Saudi-led coalition accused of trying to pass Iraq War footage as ‘evidence’ in Yemen
Saudi Arabia and a coalition of allies have been accused of presenting footage from a documentary on the Iraq War as proof of alleged missile smuggling at the Yemeni port city of Hodeidah, which is still held by Houthi rebels.
The claim was made by a spokesperson for the Saudi-led military coalition, Brigadier General Turki Al-Maliki, during a press conference on Saturday, which was aired by state-run Al-Saudiya, with footage still available on its YouTube channel.
Al-Maliki said the coalition obtained evidence that the Houthis were stockpiling and assembling weaponry at the Red Sea port of Hodeidah. The official alleged that the port is used to smuggle Iranian-made missiles into the country, adding that the munitions are then put together at workshops hidden in the city. Riyadh has repeatedly accused Iran of smuggling weaponry to the Houthis in circumvention of the UN arms embargo. Tehran has consistently denied the charge.
A short clip showing two large ballistic missile boosters sitting at a warehouse was played at Saturday’s press conference, with Al-Maliki insisting it showed a “specific location” at the Hodeidah port, the Middle East Eye reported. The exact location of the workshop, however, could not be revealed, Al-Maliki reportedly added.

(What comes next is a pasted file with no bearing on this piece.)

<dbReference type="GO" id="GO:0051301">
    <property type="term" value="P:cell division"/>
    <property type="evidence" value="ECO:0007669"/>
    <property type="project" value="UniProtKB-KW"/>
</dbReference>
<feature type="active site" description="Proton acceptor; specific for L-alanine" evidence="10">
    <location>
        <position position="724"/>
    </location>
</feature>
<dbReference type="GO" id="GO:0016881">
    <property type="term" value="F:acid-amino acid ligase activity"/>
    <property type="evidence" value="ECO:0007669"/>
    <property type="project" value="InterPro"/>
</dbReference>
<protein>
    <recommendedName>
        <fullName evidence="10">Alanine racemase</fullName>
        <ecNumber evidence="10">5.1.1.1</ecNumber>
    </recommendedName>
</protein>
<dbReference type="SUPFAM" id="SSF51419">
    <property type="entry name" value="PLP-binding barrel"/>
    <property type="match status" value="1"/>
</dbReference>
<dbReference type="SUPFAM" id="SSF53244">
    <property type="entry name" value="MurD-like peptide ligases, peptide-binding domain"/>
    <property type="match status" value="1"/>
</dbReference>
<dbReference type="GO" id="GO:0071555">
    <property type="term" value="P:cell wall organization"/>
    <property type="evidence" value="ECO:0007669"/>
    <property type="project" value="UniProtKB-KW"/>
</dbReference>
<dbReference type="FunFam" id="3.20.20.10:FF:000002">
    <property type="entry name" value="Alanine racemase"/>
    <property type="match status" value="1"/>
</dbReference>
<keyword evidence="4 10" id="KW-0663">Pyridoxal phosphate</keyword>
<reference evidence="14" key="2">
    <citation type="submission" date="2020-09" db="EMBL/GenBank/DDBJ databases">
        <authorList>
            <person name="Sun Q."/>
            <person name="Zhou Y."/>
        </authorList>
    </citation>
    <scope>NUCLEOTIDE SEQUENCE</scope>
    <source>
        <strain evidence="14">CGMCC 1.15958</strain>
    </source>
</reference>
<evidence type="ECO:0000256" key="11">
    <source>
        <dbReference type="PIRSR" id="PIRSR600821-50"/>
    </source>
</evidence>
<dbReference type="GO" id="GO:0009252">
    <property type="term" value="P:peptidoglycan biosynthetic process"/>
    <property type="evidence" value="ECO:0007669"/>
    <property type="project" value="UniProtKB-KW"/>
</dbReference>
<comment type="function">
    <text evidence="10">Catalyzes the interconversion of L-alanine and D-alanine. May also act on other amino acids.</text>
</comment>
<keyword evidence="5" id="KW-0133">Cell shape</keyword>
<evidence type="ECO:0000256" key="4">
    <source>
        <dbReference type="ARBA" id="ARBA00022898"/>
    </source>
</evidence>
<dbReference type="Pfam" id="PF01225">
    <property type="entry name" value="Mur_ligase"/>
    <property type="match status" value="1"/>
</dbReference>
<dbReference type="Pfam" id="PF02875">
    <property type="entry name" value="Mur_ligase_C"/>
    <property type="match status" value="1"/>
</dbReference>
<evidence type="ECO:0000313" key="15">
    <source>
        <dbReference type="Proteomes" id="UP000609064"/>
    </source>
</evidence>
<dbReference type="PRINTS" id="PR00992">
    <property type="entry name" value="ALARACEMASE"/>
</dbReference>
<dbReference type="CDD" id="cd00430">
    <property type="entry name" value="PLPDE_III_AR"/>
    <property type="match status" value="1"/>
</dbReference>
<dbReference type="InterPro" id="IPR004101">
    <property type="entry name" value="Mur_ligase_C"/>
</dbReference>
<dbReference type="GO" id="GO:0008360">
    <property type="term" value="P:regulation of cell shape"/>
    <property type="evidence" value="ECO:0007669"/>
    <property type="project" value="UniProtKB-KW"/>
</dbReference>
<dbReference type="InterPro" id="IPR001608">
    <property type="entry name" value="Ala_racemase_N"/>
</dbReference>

The claims by the Saudi-led coalition came under scrutiny from online sleuths, who traced the footage back to a 2009 documentary on the second US-led invasion of Iraq.
#SaudiArabia#Yemen :Journalist in Yemen @zakaria_sharabi for Daily Yemen points out that footage used by #Saudi coalition spokesman as proof of major weapons store of #Houthis in #Hodeidah seems to come from documentary on #US invasion of #Iraq#ٱلْيَمَنpic.twitter.com/oZP0g9a9ov— sebastian usher (@sebusher) January 9, 2022
The video used by the Saudis appeared to be identical to the one featured in ‘Severe Clear’, an American film based on video diaries filmed by US Marines during their advance on the Iraqi capital in April 2003. Observers pointed out that the Saudi version was carefully cropped so it would not show US servicemen both to the left and to the right of the boosters they were inspecting in the captured warehouse, as is seen in the full-length video.
The Saudi allegations drew outrage from the Houthis, with spokesman Yahya Saree calling the use of the footage a “scandal” that exposed the “bankruptcy” of the Saudi-led coalition.
“This is the aggression which from the start is filled with lies and deception and attempts to cover their eyes with sand but the string of lies is short,” the spokesman tweeted.
Saudi Arabia and the coalition it leads – originally comprised of 10 states – have been fighting in Yemen since 2015, when they staged a bombing campaign and subsequent invasion in a bid to reinstall ousted President Abdrabbuh Mansur Hadi. The ongoing intervention has come under fire from the United Nations and other international observers for repeatedly targeting non-combatants and civilian infrastructure, and the war has helped to fuel one of the world’s worst humanitarian crises, with the UN estimating that up to 400,000 Yemeni children risked starvation last year alone.